Information concerning railway travel on the Continent may be had free of charge in the LLOYD REISE-BUERO, BREMEN. Bahnhofstrasse 36, where railway tickets may also be purchased at official rates, and money be exchanged.

“Passengers expecting mail at Bremen may call for same at the office of the United States Lines, An der Weide 43, or at the Cabin Department of the North German Lloyd, Papenstrasse 5/13. If passengers will give their European forwarding address to the purser of the ship, any mail which may arrive for them in Bremen will be forwarded.”

Suggestions, complaints or criticisms of service or of personnel should be addressed to the General Manager, United States Lines, 45 Broadway, New York City.

Between New York and London there is a difference in time of five hours, and as the sun rises in the East, as we say, when the ship is going eastward she meets sunlight earlier each day and thus gains time. Exactly how much is computed each day at noon, and the ship’s clocks are immediately set at the correct time for that longitude. On a vessel which makes the crossing in five days the clocks will be set ahead each day approximately an hour; on slower ships, of course, less. Going westward the clock is set back daily in similar fashion.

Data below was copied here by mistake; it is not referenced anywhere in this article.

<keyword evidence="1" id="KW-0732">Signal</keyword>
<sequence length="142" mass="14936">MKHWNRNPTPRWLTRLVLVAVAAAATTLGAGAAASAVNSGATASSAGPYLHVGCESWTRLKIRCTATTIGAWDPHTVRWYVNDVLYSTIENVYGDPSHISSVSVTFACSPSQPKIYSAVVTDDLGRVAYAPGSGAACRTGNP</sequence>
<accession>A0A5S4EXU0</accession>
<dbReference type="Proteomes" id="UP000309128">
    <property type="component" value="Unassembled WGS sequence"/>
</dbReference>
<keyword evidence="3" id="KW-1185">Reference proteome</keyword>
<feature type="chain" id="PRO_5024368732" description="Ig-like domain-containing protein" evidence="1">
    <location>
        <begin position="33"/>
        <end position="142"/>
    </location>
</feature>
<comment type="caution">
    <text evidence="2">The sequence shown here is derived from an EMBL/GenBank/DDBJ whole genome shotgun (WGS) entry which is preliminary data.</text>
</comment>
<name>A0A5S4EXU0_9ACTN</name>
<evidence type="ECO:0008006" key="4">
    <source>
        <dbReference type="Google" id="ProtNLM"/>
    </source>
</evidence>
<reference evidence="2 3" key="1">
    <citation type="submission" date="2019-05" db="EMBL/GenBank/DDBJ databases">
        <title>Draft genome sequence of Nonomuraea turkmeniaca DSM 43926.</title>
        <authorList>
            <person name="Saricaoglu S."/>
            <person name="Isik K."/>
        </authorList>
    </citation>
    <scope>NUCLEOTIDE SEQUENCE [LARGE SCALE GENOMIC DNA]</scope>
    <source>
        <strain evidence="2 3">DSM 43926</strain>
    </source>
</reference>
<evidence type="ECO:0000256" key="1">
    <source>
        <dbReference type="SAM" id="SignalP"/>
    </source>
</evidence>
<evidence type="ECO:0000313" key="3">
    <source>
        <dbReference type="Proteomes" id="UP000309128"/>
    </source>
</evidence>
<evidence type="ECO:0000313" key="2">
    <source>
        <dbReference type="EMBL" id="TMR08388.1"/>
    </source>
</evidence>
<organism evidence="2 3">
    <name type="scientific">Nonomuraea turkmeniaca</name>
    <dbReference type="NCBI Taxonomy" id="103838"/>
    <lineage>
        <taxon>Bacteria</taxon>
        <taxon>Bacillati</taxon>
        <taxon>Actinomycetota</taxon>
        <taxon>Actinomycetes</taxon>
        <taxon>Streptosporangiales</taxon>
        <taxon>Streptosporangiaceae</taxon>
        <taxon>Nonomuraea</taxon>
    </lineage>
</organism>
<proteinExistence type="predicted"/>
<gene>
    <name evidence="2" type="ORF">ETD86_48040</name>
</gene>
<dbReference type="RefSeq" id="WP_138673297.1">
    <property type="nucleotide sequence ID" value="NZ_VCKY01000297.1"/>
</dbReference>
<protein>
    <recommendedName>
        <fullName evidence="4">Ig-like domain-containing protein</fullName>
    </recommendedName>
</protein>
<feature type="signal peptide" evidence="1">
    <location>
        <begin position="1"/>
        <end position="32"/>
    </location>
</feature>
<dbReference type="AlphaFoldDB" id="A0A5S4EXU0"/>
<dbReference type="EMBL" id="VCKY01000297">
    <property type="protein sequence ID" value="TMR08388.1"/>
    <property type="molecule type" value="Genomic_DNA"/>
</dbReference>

Latitude means “distance north or south of the equator,” and longitude means distance from the Meridian at Greenwich—near London. Both are recorded in degrees, minutes and seconds. At the Equator a mintue of longitude is equal to a nautical mile, but as the meridians converge after leaving the equator, meeting at the Poles, the size of a degree becomes less. Sailing eastward a ship moves against the revolution of the earth, thus her course makes her gain time, while if she were sailing to the westward with the movement of the earth she would lengthen her time.

All of the steamers operated by the United States Lines are combination freight and passenger ships. They are modern in every respect and some are equipped for carriage of considerable cargo under refrigeration.